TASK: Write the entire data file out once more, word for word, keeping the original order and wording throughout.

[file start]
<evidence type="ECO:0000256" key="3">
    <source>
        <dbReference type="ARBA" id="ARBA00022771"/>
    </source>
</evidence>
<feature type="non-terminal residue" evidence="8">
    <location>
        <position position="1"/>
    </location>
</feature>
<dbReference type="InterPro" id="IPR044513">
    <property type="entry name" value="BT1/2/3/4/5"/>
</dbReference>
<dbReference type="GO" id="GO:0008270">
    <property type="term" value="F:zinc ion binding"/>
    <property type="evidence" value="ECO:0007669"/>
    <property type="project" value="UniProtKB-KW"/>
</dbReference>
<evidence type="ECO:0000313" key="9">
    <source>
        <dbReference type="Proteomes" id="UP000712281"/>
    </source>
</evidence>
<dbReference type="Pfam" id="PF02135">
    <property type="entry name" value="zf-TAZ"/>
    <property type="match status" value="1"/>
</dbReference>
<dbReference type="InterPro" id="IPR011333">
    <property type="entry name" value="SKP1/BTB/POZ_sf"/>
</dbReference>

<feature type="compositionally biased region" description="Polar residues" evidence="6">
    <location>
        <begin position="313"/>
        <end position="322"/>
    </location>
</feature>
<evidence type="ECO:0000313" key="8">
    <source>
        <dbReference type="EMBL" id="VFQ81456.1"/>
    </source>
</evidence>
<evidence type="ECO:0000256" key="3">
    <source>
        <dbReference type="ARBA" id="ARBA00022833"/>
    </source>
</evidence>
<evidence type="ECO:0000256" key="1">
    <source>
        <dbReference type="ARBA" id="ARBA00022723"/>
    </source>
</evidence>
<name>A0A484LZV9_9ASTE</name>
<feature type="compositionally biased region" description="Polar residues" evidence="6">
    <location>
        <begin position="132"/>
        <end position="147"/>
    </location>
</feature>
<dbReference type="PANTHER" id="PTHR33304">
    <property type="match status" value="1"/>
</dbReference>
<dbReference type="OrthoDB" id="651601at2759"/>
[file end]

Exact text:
<evidence type="ECO:0000256" key="3">
    <source>
        <dbReference type="ARBA" id="ARBA00022771"/>
    </source>
</evidence>
<feature type="non-terminal residue" evidence="8">
    <location>
        <position position="1"/>
    </location>
</feature>
<dbReference type="InterPro" id="IPR044513">
    <property type="entry name" value="BT1/2/3/4/5"/>
</dbReference>
<dbReference type="GO" id="GO:0008270">
    <property type="term" value="F:zinc ion binding"/>
    <property type="evidence" value="ECO:0007669"/>
    <property type="project" value="UniProtKB-KW"/>
</dbReference>
<evidence type="ECO:0000313" key="9">
    <source>
        <dbReference type="Proteomes" id="UP000712281"/>
    </source>
</evidence>
<dbReference type="Pfam" id="PF02135">
    <property type="entry name" value="zf-TAZ"/>
    <property type="match status" value="1"/>
</dbReference>
<dbReference type="InterPro" id="IPR011333">
    <property type="entry name" value="SKP1/BTB/POZ_sf"/>
</dbReference>

<feature type="compositionally biased region" description="Polar residues" evidence="6">
    <location>
        <begin position="313"/>
        <end position="322"/>
    </location>
</feature>
<evidence type="ECO:0000313" key="8">
    <source>
        <dbReference type="EMBL" id="VFQ81456.1"/>
    </source>
</evidence>
<evidence type="ECO:0000256" key="3">
    <source>
        <dbReference type="ARBA" id="ARBA00022833"/>
    </source>
</evidence>
<evidence type="ECO:0000256" key="1">
    <source>
        <dbReference type="ARBA" id="ARBA00022723"/>
    </source>
</evidence>
<name>A0A484LZV9_9ASTE</name>
<feature type="compositionally biased region" description="Polar residues" evidence="6">
    <location>
        <begin position="132"/>
        <end position="147"/>
    </location>
</feature>
<dbReference type="PANTHER" id="PTHR33304">
    <property type="match status" value="1"/>
</dbReference>
<dbReference type="OrthoDB" id="651601at2759"/>